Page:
- A good to-do list saves my sanity every time. I don’t usually accomplish everything on the list, but getting those items out of my head and onto a piece paper is basically a form a self-care.
- I do better with a do-a-little-laundry-every-day routine. I hate laundry. HATE. IT. I have always saved it and done several loads every weekend because 1. I thought containing the misery to a single day would help the other six to be more pleasant, 2. I like the feeling of being “done,” even temporarily, 3. I work during the week and thought it made more sense to do laundry when I had more time. Well, then my Saturdays were filled with constant sorting and flipping and starting a new load and folding, and it was the worst. Now I do one load almost every day (and gave up, for the most part, separating lights and darks), and it is so much more manageable. I start a load before I go to work, flip it when I get home, and (sometimes) fold and put it away before bed. The folding is my least favorite part but it takes less than 10 minutes. I’m a convert.
- When I’m not sure what to do next, ask, “What will make me feel ___ when ____?” For example, while Selah is napping, I’ll ask, “What will make me feel rested and recharged when she wakes up?” Related to this: “What will I feel resentful for having not done when she wakes up?” And related to the idea of time and memory I shared above: “What will make me feel like I made the most of my time when this season is over?” or “What will make me feel disappointed if we don’t do it before this season is over?”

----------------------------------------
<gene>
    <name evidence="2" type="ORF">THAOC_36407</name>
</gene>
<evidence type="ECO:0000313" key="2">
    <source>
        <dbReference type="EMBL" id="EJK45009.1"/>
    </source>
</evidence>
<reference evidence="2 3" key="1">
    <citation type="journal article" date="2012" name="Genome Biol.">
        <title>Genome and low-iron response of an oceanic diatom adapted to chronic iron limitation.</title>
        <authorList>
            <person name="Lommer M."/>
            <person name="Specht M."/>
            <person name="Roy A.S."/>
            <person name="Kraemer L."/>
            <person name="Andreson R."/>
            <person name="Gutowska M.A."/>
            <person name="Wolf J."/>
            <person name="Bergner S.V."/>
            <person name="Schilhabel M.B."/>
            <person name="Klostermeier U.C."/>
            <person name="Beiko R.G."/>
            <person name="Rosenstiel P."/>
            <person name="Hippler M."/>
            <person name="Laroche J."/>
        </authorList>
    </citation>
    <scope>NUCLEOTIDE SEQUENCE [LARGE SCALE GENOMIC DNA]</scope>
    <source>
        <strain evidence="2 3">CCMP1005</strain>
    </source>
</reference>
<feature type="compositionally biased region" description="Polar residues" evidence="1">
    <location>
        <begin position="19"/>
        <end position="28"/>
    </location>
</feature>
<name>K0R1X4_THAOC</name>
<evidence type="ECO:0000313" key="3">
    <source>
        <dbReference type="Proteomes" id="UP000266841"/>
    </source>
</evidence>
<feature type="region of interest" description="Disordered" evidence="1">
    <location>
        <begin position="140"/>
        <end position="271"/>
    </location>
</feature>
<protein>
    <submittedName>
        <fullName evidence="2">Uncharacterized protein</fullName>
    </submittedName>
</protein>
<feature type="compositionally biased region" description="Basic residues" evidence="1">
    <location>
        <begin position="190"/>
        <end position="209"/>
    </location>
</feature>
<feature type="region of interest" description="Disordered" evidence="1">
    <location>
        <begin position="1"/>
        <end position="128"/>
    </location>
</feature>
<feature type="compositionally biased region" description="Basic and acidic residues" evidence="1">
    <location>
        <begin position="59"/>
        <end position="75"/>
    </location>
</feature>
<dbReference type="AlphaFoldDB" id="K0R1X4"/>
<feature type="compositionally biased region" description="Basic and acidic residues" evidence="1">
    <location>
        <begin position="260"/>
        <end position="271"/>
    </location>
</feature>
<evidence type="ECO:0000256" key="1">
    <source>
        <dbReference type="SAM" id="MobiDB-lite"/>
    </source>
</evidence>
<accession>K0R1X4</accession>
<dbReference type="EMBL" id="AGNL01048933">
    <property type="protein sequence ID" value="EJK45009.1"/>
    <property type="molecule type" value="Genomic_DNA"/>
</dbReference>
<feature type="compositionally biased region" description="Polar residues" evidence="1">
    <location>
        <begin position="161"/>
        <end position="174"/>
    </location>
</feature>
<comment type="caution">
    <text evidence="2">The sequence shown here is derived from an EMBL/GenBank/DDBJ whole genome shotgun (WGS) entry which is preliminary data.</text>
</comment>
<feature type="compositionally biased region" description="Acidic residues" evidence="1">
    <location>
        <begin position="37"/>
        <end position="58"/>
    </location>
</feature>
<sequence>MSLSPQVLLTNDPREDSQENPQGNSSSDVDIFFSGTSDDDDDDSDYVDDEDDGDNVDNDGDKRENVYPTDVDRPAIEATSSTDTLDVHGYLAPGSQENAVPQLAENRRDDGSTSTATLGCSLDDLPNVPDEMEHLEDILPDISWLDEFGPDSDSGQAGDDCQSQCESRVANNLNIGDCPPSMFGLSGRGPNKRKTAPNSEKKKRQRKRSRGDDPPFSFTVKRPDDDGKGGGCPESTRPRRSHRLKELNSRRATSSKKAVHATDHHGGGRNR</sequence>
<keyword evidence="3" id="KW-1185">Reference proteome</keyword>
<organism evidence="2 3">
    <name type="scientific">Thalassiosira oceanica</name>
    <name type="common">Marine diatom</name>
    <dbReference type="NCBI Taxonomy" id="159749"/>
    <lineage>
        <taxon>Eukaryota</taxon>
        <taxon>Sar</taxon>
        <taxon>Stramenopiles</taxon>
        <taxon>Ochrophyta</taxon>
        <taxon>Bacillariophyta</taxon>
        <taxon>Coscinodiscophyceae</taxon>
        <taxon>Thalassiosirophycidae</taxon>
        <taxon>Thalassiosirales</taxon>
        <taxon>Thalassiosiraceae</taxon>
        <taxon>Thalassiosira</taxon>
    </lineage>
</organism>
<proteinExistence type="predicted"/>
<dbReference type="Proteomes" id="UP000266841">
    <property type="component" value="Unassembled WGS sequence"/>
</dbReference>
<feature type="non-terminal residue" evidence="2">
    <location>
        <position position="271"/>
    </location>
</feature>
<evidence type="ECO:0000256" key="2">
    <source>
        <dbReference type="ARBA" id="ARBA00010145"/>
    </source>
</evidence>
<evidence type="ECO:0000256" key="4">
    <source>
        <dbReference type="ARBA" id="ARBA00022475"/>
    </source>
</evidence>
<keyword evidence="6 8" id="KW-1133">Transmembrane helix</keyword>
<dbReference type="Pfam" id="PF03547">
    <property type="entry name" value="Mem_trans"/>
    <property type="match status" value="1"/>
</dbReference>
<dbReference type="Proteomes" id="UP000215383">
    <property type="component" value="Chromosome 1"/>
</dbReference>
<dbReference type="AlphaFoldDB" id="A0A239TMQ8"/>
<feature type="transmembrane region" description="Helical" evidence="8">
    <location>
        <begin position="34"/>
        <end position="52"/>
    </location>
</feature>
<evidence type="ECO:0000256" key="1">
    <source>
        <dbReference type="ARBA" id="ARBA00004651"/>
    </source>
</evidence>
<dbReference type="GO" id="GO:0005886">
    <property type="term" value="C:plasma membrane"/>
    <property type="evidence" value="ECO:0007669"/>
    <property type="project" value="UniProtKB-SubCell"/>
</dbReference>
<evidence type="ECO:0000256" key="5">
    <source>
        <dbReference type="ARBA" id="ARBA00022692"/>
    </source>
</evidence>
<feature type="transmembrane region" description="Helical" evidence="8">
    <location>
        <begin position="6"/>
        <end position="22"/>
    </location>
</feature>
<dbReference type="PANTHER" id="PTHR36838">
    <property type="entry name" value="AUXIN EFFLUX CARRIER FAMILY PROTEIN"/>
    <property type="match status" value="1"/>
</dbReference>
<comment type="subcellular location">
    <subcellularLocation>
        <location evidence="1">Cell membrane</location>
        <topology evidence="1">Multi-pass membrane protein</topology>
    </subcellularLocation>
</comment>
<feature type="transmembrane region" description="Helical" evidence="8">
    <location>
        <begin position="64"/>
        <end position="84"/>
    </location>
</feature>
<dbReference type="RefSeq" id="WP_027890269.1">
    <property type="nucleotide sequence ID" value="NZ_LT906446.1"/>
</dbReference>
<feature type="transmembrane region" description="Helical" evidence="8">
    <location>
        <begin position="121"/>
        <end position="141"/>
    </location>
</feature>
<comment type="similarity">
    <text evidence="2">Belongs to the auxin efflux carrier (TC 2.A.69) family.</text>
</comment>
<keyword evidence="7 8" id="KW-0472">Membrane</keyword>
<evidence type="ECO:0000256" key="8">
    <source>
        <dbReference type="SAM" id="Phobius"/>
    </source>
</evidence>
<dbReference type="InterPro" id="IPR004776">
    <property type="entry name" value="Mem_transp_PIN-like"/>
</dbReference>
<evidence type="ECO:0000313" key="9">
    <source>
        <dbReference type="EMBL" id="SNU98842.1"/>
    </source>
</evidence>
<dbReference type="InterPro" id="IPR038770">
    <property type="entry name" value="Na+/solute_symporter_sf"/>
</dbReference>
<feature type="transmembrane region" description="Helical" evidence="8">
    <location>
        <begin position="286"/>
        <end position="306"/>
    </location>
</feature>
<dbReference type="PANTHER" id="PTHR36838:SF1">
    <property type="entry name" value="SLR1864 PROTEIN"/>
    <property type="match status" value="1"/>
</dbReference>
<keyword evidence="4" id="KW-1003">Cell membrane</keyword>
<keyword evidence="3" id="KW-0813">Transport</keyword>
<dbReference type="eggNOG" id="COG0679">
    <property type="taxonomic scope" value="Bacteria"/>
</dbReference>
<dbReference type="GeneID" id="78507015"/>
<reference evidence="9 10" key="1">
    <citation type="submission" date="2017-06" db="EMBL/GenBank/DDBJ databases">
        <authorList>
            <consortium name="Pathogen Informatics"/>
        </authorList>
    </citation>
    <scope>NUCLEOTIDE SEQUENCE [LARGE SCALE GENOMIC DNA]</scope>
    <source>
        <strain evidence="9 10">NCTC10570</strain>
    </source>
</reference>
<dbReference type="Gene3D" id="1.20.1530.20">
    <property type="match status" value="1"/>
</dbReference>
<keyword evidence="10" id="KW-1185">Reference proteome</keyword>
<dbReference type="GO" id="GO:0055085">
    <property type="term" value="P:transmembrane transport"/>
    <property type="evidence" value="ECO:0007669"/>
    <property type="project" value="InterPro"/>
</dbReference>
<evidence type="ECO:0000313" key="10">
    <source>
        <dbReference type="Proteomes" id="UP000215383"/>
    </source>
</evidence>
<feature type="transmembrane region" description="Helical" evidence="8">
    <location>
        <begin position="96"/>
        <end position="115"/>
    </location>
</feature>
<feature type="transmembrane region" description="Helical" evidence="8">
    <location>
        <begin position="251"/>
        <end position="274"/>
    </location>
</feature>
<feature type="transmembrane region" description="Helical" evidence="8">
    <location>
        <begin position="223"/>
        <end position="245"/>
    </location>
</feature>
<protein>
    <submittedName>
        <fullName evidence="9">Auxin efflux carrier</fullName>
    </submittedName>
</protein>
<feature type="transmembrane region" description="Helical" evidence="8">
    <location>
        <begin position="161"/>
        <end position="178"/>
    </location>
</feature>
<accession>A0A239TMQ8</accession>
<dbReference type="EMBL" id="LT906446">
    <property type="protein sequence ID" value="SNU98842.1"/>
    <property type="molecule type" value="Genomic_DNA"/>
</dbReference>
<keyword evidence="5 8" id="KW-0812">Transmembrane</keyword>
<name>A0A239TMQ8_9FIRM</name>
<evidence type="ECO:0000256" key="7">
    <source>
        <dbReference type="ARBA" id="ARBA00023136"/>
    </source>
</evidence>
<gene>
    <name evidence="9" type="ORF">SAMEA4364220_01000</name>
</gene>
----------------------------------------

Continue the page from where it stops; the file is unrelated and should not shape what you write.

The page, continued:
What I Loved
- The Sleeping at Last Podcast. I wept my way through episode 4, in which he explains every detail that went into the composition of his song for Enneagram type 1s. So far there are episodes explaining 15 of his songs, including Enneagram types 1-6. I don’t really “get” music at a deep level, but even I can tell this guy is a musical genius.
- Vital Proteins Collagen Peptides. For years I have been on the hunt for a high-quality protein powder that doesn’t taste like fake vanilla flavoring and doesn’t make me break out. This one is flavorless, nondairy, and blends into any liquidy food pretty easily.
- Fall-scented candles. My favorite is one called Farmhouse Pumpkin that my mom found randomly at TJ Maxx, but a close second and third are the Vanilla Pumpkin and Honeycrisp Apple candles from Trader Joe’s.
- Sleeping with the windows open. We get to do this approximately six times a year in Illinois, and those are my favorite six nights. There’s nothing like waking up to a perfectly cool breeze in the morning (though this makes it hard to get up with my alarm!).
What I Read
- The Woman in the Window by A. J. Finn: I’ve recently read a bunch of thrillers that were duds, and this one totally pulled me out of my slump. It kept me turning pages until the very end—an ending I definitely didn’t see coming. If you love books with unreliable narrators, this one is for you. 4.5 stars.
- An American Marriage by Tayari Jones: A lyrical, beautiful, painful read about a black man who is falsely accused of a violent crime and put in prison. It’s a story about not just what he loses, but what his loved ones lose as well. This book is filled with flawed characters, and I love that there was no perfect ending to root for. 4 stars.